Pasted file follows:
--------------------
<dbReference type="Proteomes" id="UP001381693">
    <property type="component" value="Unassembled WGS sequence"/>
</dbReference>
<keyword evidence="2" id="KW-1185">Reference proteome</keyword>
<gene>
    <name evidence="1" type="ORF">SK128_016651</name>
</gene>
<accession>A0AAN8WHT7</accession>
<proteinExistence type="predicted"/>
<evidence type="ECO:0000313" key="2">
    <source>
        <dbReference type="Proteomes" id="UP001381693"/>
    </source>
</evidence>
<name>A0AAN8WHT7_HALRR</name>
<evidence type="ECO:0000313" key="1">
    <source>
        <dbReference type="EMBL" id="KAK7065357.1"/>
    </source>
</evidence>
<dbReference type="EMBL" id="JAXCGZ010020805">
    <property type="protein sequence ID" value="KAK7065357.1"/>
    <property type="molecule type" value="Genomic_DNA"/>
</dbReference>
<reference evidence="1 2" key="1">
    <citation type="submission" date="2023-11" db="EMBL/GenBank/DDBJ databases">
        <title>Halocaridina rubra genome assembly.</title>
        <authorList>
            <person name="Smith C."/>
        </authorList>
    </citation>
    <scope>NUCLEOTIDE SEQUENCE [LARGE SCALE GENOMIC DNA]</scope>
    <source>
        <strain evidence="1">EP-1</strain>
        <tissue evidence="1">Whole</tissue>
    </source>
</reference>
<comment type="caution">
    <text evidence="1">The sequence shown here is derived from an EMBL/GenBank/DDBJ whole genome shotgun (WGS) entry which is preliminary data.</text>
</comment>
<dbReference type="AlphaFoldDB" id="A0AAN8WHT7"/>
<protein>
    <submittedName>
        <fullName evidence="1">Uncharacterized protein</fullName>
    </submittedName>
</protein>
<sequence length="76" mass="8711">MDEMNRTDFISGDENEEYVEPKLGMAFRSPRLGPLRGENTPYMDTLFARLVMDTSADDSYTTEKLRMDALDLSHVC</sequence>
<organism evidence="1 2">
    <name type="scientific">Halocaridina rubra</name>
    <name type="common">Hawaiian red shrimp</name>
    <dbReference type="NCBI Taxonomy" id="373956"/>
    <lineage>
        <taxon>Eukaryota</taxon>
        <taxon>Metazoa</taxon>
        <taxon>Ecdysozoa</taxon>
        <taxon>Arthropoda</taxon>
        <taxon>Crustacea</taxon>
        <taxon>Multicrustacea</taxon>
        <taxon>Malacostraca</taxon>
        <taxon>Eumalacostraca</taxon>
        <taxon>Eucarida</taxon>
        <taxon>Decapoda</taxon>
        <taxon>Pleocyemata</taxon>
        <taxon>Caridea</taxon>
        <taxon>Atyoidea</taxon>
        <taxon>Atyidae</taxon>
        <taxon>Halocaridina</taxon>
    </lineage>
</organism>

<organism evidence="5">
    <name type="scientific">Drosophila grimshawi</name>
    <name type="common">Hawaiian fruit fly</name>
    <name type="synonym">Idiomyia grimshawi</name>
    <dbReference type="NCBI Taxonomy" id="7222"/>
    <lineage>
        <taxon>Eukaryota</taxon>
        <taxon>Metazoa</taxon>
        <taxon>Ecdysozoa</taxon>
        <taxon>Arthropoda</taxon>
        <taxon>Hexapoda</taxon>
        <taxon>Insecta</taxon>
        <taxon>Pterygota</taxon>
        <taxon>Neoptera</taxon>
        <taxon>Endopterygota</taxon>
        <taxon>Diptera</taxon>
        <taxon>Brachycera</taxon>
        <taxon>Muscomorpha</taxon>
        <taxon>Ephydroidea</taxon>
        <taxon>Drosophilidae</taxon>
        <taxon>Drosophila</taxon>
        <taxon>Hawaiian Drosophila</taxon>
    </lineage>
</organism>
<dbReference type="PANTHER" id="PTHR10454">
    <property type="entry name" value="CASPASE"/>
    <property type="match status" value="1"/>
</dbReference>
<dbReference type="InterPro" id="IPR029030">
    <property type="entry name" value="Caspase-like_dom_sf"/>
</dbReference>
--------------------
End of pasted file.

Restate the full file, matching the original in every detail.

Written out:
<dbReference type="Proteomes" id="UP001381693">
    <property type="component" value="Unassembled WGS sequence"/>
</dbReference>
<keyword evidence="2" id="KW-1185">Reference proteome</keyword>
<gene>
    <name evidence="1" type="ORF">SK128_016651</name>
</gene>
<accession>A0AAN8WHT7</accession>
<proteinExistence type="predicted"/>
<evidence type="ECO:0000313" key="2">
    <source>
        <dbReference type="Proteomes" id="UP001381693"/>
    </source>
</evidence>
<name>A0AAN8WHT7_HALRR</name>
<evidence type="ECO:0000313" key="1">
    <source>
        <dbReference type="EMBL" id="KAK7065357.1"/>
    </source>
</evidence>
<dbReference type="EMBL" id="JAXCGZ010020805">
    <property type="protein sequence ID" value="KAK7065357.1"/>
    <property type="molecule type" value="Genomic_DNA"/>
</dbReference>
<reference evidence="1 2" key="1">
    <citation type="submission" date="2023-11" db="EMBL/GenBank/DDBJ databases">
        <title>Halocaridina rubra genome assembly.</title>
        <authorList>
            <person name="Smith C."/>
        </authorList>
    </citation>
    <scope>NUCLEOTIDE SEQUENCE [LARGE SCALE GENOMIC DNA]</scope>
    <source>
        <strain evidence="1">EP-1</strain>
        <tissue evidence="1">Whole</tissue>
    </source>
</reference>
<comment type="caution">
    <text evidence="1">The sequence shown here is derived from an EMBL/GenBank/DDBJ whole genome shotgun (WGS) entry which is preliminary data.</text>
</comment>
<dbReference type="AlphaFoldDB" id="A0AAN8WHT7"/>
<protein>
    <submittedName>
        <fullName evidence="1">Uncharacterized protein</fullName>
    </submittedName>
</protein>
<sequence length="76" mass="8711">MDEMNRTDFISGDENEEYVEPKLGMAFRSPRLGPLRGENTPYMDTLFARLVMDTSADDSYTTEKLRMDALDLSHVC</sequence>
<organism evidence="1 2">
    <name type="scientific">Halocaridina rubra</name>
    <name type="common">Hawaiian red shrimp</name>
    <dbReference type="NCBI Taxonomy" id="373956"/>
    <lineage>
        <taxon>Eukaryota</taxon>
        <taxon>Metazoa</taxon>
        <taxon>Ecdysozoa</taxon>
        <taxon>Arthropoda</taxon>
        <taxon>Crustacea</taxon>
        <taxon>Multicrustacea</taxon>
        <taxon>Malacostraca</taxon>
        <taxon>Eumalacostraca</taxon>
        <taxon>Eucarida</taxon>
        <taxon>Decapoda</taxon>
        <taxon>Pleocyemata</taxon>
        <taxon>Caridea</taxon>
        <taxon>Atyoidea</taxon>
        <taxon>Atyidae</taxon>
        <taxon>Halocaridina</taxon>
    </lineage>
</organism>

<organism evidence="5">
    <name type="scientific">Drosophila grimshawi</name>
    <name type="common">Hawaiian fruit fly</name>
    <name type="synonym">Idiomyia grimshawi</name>
    <dbReference type="NCBI Taxonomy" id="7222"/>
    <lineage>
        <taxon>Eukaryota</taxon>
        <taxon>Metazoa</taxon>
        <taxon>Ecdysozoa</taxon>
        <taxon>Arthropoda</taxon>
        <taxon>Hexapoda</taxon>
        <taxon>Insecta</taxon>
        <taxon>Pterygota</taxon>
        <taxon>Neoptera</taxon>
        <taxon>Endopterygota</taxon>
        <taxon>Diptera</taxon>
        <taxon>Brachycera</taxon>
        <taxon>Muscomorpha</taxon>
        <taxon>Ephydroidea</taxon>
        <taxon>Drosophilidae</taxon>
        <taxon>Drosophila</taxon>
        <taxon>Hawaiian Drosophila</taxon>
    </lineage>
</organism>
<dbReference type="PANTHER" id="PTHR10454">
    <property type="entry name" value="CASPASE"/>
    <property type="match status" value="1"/>
</dbReference>
<dbReference type="InterPro" id="IPR029030">
    <property type="entry name" value="Caspase-like_dom_sf"/>
</dbReference>